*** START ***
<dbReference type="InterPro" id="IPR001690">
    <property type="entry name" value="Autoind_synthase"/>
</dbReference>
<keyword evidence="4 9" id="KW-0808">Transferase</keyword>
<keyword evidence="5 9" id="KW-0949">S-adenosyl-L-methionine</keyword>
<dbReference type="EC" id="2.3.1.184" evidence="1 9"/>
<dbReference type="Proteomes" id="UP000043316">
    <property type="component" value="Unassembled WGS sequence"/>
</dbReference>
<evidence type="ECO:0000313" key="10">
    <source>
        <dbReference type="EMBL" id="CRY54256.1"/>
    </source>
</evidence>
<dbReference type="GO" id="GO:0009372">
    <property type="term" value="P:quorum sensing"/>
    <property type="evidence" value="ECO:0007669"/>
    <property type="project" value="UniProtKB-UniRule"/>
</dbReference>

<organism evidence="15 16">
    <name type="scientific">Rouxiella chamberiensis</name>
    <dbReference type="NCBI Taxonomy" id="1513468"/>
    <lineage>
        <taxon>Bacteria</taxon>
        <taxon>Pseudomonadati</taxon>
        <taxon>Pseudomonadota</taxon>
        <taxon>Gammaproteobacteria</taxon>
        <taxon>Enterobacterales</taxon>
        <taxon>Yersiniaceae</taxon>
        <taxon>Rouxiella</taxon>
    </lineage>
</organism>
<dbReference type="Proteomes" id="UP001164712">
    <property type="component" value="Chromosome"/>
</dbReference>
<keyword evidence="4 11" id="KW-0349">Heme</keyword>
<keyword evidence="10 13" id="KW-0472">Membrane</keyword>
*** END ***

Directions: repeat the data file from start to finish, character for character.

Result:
<dbReference type="InterPro" id="IPR001690">
    <property type="entry name" value="Autoind_synthase"/>
</dbReference>
<keyword evidence="4 9" id="KW-0808">Transferase</keyword>
<keyword evidence="5 9" id="KW-0949">S-adenosyl-L-methionine</keyword>
<dbReference type="EC" id="2.3.1.184" evidence="1 9"/>
<dbReference type="Proteomes" id="UP000043316">
    <property type="component" value="Unassembled WGS sequence"/>
</dbReference>
<evidence type="ECO:0000313" key="10">
    <source>
        <dbReference type="EMBL" id="CRY54256.1"/>
    </source>
</evidence>
<dbReference type="GO" id="GO:0009372">
    <property type="term" value="P:quorum sensing"/>
    <property type="evidence" value="ECO:0007669"/>
    <property type="project" value="UniProtKB-UniRule"/>
</dbReference>

<organism evidence="15 16">
    <name type="scientific">Rouxiella chamberiensis</name>
    <dbReference type="NCBI Taxonomy" id="1513468"/>
    <lineage>
        <taxon>Bacteria</taxon>
        <taxon>Pseudomonadati</taxon>
        <taxon>Pseudomonadota</taxon>
        <taxon>Gammaproteobacteria</taxon>
        <taxon>Enterobacterales</taxon>
        <taxon>Yersiniaceae</taxon>
        <taxon>Rouxiella</taxon>
    </lineage>
</organism>
<dbReference type="Proteomes" id="UP001164712">
    <property type="component" value="Chromosome"/>
</dbReference>
<keyword evidence="4 11" id="KW-0349">Heme</keyword>
<keyword evidence="10 13" id="KW-0472">Membrane</keyword>